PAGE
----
The nineteenth section is this story's last. I suppose it is the part that I like the least, and the one I would be most interested in rewriting. It ends with bukkake, and the DoJ, and something a pornographer once told me: "If people didn't want it, it wouldn't be made." This is my other core point about the porn business. Frequently, the business is treated like it's something different, and its performers are considered to be Other. But the argument I'm making here is that porn isn't about them or their business -- it's about you. It's about a group of people who are contracted to act out other people's fantasies that for one reason or another can't be realized. Why we demonize people for acting out what we want is beyond me. If we negate what they do or the choices they've made, we're projecting our sexual pathologies onto them. And nowadays, the situation is all the more acute, as people no longer feel the need to pay for porn, and pornographers, performers, and everyone else in the business are left holding the short end of the stick. You value what you do. You think it has worth. But you deny those who work in the porn business the ability to make a decent living because of your own guilt and shame and self-loathing. That's America: a self-aware human that denies its true status as a beast.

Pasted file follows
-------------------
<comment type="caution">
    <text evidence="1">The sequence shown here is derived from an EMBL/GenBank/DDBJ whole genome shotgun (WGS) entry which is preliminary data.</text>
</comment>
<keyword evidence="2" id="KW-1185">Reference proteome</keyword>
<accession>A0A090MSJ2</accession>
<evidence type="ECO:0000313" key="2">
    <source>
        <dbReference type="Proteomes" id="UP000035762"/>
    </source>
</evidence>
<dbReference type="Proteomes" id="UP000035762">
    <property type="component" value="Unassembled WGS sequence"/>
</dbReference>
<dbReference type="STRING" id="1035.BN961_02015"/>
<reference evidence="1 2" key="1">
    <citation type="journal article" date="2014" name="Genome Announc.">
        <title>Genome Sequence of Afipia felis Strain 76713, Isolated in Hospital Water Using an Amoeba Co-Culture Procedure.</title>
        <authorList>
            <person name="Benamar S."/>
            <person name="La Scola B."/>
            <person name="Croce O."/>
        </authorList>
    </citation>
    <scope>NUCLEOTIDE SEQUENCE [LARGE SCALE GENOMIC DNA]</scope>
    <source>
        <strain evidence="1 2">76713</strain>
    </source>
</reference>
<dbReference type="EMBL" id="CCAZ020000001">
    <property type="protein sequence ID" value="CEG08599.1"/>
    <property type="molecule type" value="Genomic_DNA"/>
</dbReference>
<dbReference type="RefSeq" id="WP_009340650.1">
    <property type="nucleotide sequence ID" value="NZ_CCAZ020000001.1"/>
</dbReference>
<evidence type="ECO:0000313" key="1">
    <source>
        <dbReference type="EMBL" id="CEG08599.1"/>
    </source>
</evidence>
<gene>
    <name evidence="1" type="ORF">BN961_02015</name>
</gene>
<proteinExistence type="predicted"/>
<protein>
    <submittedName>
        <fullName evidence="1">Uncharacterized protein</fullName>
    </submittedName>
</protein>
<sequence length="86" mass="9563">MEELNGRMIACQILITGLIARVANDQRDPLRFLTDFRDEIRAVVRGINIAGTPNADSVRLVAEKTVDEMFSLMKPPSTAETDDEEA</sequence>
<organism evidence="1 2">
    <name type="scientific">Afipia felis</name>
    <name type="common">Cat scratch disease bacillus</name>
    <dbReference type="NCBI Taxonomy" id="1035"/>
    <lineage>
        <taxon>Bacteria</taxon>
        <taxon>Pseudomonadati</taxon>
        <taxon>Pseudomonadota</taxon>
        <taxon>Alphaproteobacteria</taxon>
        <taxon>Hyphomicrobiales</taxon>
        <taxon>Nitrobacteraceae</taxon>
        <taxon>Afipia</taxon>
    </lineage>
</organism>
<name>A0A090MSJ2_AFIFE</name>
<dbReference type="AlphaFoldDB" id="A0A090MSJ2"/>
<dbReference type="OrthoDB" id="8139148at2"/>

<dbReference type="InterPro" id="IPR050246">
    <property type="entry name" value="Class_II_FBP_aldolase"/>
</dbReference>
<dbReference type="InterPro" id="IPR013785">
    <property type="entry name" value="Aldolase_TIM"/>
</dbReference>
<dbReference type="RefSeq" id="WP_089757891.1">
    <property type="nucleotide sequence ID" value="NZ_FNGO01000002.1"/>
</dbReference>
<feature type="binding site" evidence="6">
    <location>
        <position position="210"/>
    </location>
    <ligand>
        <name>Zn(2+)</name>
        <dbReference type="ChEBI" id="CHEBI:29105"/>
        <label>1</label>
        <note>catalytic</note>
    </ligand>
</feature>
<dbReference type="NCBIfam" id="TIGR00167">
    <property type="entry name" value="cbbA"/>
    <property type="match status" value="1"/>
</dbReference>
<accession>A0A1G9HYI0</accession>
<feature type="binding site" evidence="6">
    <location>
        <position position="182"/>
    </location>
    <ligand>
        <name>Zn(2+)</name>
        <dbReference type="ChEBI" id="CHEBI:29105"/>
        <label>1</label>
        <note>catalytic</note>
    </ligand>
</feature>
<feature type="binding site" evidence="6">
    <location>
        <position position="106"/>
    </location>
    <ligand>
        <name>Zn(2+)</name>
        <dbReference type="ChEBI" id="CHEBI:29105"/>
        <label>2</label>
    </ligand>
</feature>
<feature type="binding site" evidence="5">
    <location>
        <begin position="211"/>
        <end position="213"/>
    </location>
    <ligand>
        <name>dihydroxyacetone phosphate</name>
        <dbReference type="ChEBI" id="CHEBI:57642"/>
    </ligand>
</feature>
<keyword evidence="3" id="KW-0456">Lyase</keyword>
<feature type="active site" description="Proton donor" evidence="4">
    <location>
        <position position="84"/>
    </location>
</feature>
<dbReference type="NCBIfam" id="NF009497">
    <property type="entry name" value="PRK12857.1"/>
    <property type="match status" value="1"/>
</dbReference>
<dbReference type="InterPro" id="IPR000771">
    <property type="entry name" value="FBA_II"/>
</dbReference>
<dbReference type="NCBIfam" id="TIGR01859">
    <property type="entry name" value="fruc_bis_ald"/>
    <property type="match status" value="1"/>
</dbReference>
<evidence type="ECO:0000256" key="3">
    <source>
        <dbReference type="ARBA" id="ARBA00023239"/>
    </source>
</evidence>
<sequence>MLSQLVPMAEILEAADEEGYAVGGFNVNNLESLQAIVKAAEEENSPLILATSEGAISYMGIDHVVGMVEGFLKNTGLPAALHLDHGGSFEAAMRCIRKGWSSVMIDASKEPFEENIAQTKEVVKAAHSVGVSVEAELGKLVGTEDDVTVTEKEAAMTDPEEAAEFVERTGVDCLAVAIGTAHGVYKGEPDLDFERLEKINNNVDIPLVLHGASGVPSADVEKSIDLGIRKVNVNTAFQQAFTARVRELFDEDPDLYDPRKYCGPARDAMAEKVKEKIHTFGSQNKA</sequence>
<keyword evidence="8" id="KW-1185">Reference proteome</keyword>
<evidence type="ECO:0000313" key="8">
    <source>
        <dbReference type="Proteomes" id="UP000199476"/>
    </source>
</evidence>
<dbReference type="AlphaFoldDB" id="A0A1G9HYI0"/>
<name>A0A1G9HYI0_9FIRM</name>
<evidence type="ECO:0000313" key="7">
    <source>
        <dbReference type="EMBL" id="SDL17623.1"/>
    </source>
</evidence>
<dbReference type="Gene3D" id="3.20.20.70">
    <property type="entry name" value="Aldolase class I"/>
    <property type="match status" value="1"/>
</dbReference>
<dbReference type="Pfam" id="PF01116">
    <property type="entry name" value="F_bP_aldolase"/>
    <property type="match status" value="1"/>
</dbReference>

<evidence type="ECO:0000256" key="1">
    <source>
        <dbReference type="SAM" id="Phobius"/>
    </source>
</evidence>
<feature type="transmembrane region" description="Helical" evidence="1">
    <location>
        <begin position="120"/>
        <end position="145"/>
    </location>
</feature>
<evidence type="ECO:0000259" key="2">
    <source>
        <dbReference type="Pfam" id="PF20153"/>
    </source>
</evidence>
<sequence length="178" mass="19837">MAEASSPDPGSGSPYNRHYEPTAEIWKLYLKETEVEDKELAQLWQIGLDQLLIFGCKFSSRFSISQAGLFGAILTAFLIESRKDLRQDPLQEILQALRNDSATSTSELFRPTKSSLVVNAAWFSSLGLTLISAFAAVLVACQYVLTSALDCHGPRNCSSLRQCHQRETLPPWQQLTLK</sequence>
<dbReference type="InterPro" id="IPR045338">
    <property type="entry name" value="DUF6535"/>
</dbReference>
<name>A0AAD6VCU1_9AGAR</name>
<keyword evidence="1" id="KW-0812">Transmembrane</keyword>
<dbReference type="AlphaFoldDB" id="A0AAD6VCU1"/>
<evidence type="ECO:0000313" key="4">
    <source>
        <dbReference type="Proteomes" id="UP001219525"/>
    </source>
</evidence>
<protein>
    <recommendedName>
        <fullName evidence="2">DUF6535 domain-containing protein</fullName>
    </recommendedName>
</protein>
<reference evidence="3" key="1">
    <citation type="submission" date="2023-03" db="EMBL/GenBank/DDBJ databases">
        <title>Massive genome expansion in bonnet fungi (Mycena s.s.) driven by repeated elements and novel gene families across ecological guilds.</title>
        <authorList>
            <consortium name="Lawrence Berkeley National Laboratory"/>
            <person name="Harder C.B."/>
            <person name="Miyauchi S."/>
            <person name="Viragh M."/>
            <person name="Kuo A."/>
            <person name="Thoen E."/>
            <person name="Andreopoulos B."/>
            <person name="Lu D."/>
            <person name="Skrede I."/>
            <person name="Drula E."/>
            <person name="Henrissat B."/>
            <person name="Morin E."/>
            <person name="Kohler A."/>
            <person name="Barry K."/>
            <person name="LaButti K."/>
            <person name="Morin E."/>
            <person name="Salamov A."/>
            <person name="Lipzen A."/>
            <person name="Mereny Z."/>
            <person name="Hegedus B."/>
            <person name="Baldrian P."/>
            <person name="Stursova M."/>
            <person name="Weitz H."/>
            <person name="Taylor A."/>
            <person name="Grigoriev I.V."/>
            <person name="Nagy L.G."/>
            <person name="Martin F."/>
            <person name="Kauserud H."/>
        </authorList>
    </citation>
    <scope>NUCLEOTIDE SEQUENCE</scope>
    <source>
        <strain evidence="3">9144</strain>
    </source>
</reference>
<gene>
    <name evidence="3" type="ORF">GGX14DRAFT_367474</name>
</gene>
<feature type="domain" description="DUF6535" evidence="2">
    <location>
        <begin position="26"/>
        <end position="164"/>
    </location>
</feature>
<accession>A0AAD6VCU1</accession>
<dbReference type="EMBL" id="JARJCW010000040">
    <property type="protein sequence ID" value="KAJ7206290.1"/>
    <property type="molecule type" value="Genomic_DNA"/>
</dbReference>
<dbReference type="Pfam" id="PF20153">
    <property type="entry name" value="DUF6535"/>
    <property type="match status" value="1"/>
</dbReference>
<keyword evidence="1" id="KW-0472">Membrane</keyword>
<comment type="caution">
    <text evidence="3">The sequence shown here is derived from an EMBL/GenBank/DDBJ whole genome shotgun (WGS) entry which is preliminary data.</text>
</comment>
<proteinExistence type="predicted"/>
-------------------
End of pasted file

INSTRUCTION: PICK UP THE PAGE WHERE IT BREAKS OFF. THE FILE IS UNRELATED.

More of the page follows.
I came home, like I said, and wrote one version of the piece, and then I wrote this version. I submitted it to the editor, and then, as I recall, I didn't like the feedback I got. If I remember correctly, there was talk of it being run as a series. And that wasn't going to happen, as far as I was concerned. So, in a fit of pique that everyone could've lived without, I withdrew it. I spent six frustrated, depressed months shopping it around to various publications. Mostly, editors didn't bother responding. A few did, and declined. Why? I don't know. I seem to remember that it was too seedy for the papers and the ladies' rags, and the men's pubs had their designer pants wedged too far up their ass cracks to dig it. Finally, I decided to publish it myself. At the time, I found that choice humiliating and frustrating. I had spent all this time working on something that I thought was really good and really important, and people just didn't give a shit. So I got the amazing DC-based artist and designer Chris Bishop to build a standalone site for the piece and illustrate it. And when I finally self-published it, I think it was October. The day it launched, I was so frustrated that I walked into the tiny kitchen of the one-bedroom apartment in which I was living, jerked back my head and rocked onto my heels, and slammed myself forward and rammed my head into the cupboard as hard as I could. I was at my wit's end. But then, something happened. I got a headache. And people read it. People appreciated it. People linked to it. Over time, it reached hundreds of thousands of readers, and it grew a long tail. Readers seemed to especially appreciate that it was self-published. It ended up getting on several best of lists. Six years later, the fact that a Pulitzer Prize-winner had read it years ago got me invited to spend a month at an amazing nonfiction writing residency in upstate New York. I love the piece like it's a child, one that I gave up and shared with the world. It isn't normal. It isn't traditional. It doesn't have one main male character. It's graphic. It lacks a traditional "plot." It's not that ever popular true crime. It never got nominated for an award in part because it wasn't produced by a machine. It was a thing that I made. And you can make things, too.